Nomgcobo Jiba says she has faced a number of “unprecedented” attacks after she was appointed deputy national director of public prosecutions (NDPP) in 2010.

For the first time, Jiba opened up about allegations made against her when she took to the stand to give evidence at the Mokgoro inquiry into her fitness to hold office.

Jiba is currently suspended, pending the outcome of the inquiry led by former Constitutional Court justice Yvonne Mokgoro. Jiba was widely seen as former president Jacob Zuma’s right-hand person in the National Prosecuting Authority (NPA) and has been criticised for authorising racketeering charges against former KwaZulu-Natal Hawks boss Johan Booysen.

She was charged with fraud and perjury based on her conduct on the matter, but this was withdrawn.

Separate to this, in March the Constitutional Court will also hear an application for leave to appeal a judgment by the Supreme Court of Appeal that placed her back on the roll of advocates.

The General Council of the Bar maintains that Jiba, and her suspended colleague Lawrence Mrwebi, be struck from the roll based on adverse judicial comments made about how they had dealt with politically sensitive cases, including the withdrawal of charges of fraud and corruption against former crime intelligence boss Richard Mdluli.

Jiba said in her opening statement to the inquiry that the DA had led the charge against her and declared that she was not to be trusted to serve SA. 

“So unfair, harsh and vicious were these attacks that it prompted the minister of justice and constitutional development to issue a public statement in my defence.” 

She said she hoped to win over her critics by demonstrating a principled level of commitment and integrity in the performance of her work.

 "What I did not realise what the impact of my critics within the NPA,” Jiba said. 

Former senior prosecutor Glynnis Breytenbach, who is now a DA MP, and Jiba’s fellow deputy NDPP Willie Hofmeyr have given evidence at the inquiry, on a range of issues they had with Jiba, including the rate at which her career in the NPA sky-rocketed.

“Advocate Breytenbach appeared to resent my work so much as to actively promote a narrative of a failing NPA under my leadership. As for the hostility of Mr Hofmeyr, I can truly state that it did not come as a surprise. I do not believe that Mr Hofmeyr was ready to report to an African woman in the NPA and even [for] that I could forgive him — for our society has been deeply patriarchal, and old habits die hard,” Jiba said.

She said that “what was a surprise to me was the depth of hatred and resentment that he felt about my promotion. I am deeply offended that he had the temerity to accuse me of playing political games with the NPA without a shred of evidence”.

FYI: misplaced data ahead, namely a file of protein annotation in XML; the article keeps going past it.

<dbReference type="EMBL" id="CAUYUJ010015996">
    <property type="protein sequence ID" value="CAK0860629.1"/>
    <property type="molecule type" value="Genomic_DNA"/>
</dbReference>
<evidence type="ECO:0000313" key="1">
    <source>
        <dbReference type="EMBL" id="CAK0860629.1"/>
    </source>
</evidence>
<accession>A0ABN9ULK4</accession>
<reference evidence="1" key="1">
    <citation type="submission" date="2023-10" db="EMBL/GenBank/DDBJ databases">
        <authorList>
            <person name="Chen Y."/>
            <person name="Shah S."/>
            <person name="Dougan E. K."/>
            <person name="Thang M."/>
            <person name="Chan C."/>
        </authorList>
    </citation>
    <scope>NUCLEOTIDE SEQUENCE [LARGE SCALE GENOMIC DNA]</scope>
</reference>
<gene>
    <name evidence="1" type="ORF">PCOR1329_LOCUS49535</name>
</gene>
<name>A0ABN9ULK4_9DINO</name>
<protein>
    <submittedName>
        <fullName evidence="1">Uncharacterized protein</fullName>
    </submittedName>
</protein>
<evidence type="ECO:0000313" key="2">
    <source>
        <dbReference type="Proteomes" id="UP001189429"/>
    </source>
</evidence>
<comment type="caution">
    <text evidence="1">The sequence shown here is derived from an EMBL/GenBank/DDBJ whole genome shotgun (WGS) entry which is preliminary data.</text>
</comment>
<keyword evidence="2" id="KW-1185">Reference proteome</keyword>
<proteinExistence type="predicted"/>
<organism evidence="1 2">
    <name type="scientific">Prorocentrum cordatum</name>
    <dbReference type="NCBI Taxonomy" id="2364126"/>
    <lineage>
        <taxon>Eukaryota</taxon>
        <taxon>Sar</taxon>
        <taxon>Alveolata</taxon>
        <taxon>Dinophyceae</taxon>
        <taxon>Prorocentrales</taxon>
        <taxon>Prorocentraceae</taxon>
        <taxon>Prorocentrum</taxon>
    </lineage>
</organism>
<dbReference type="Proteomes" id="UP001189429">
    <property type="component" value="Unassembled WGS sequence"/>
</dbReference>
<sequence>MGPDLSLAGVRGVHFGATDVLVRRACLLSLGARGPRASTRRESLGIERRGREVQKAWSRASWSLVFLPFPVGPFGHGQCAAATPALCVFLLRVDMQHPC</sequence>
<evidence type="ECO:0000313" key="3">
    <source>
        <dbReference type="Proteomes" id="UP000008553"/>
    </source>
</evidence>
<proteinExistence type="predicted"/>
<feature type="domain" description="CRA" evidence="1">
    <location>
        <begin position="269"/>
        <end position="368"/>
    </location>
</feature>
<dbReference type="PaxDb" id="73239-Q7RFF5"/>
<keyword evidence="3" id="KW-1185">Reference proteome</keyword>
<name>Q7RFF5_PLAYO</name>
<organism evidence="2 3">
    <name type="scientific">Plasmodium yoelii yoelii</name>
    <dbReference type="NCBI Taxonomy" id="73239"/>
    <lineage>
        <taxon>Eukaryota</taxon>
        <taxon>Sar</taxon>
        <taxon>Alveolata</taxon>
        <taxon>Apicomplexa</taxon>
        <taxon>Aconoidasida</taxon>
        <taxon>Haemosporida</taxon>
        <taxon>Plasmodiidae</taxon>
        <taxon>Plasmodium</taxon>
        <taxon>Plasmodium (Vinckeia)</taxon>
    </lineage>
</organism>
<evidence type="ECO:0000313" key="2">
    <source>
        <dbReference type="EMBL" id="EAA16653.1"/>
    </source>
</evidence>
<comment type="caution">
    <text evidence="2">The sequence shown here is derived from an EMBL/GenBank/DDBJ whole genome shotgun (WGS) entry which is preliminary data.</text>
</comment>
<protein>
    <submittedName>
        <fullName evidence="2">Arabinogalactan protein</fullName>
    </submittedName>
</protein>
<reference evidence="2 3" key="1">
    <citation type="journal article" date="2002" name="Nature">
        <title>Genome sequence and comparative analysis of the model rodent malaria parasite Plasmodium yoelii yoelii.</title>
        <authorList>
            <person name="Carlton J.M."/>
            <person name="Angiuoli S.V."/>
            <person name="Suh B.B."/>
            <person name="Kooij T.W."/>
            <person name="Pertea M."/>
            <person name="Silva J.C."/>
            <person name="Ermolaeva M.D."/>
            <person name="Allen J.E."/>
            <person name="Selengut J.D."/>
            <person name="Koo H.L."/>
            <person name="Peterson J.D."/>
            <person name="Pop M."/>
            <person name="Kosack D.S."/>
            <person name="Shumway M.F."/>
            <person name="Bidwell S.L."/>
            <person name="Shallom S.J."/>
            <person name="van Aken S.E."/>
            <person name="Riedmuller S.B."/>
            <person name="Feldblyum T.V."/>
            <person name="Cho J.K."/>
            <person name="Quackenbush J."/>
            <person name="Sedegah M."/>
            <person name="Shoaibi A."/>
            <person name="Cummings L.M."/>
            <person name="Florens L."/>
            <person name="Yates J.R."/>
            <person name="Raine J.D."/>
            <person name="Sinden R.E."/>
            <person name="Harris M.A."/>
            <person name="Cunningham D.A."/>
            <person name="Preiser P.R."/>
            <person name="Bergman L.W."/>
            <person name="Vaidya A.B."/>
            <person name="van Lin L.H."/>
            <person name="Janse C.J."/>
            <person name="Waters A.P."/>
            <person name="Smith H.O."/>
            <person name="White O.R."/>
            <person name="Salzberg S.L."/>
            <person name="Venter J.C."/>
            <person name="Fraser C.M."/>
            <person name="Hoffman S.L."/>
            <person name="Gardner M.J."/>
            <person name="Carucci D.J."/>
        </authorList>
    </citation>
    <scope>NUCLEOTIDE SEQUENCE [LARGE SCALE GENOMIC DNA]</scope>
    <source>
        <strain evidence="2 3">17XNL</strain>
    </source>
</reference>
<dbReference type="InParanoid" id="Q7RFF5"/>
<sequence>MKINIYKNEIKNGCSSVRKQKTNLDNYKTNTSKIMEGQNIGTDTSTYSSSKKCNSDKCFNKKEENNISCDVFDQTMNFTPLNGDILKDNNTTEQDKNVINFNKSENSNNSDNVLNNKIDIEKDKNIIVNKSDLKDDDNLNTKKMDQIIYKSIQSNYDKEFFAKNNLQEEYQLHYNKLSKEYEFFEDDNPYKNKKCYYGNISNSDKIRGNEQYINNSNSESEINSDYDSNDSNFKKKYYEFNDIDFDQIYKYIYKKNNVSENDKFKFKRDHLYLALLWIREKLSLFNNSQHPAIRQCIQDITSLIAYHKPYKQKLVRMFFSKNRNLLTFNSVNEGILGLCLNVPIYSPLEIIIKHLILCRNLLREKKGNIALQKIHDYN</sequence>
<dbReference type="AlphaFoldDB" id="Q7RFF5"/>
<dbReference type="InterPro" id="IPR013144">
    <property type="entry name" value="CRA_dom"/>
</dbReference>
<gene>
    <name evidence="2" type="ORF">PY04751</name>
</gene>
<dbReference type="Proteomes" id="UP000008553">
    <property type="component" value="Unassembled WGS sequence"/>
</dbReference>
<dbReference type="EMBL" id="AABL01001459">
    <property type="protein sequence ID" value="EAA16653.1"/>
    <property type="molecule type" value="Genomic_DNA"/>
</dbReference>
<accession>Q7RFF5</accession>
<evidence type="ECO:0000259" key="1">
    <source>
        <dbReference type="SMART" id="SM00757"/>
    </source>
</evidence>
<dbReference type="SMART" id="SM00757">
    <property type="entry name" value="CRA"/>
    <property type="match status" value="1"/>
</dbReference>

Hofmeyr said during his evidence that a trend had emerged under Jiba’s leadership that NPA prosecuted those who were seen as being obstacles to corruption, such as Booysen.

He had also said if one had to look at which serious corruption cases was prosecuted over the past seven years, the answer would probably be “zero”.

Jiba said Hofmeyr scandalised the NPA by his statements. 

“In an unprecedented attempt to take away from me any prospects of serving as a leader of the NPA, he manufactured dangerous and unjustified political theories in assessing what had gone wrong in the NPA. He failed to understand that his views of the NPA were hurtful to the standing of the NPA because they were made without any shred of evidence,” Jiba said.   

She said she could tolerate Breytenbach’s resistance, as she had joined a political party, but that Hofmeyr remained a senior member in the NPA.  

She said her children have asked many times why she was in the newspapers and the media so often.   

“I have had to assure them that there is peace after a storm and asked for their support. As all children, they readily offer such support unreservedly. The years of public vilification have been painful to me and while I have developed a thick resistance to it, I have felt the promptings of human frailty,” Jiba said.

She said that whatever the outcome, she welcomed the chance to speak for herself. 

“The NPA is bigger than any one of us. It is a national treasure that must be treated with reverence by all of us and honoured for its indispensable constitutional role in preserving the rule of law. Our constitutional democratic system depends on what the NPA does,” Jiba said.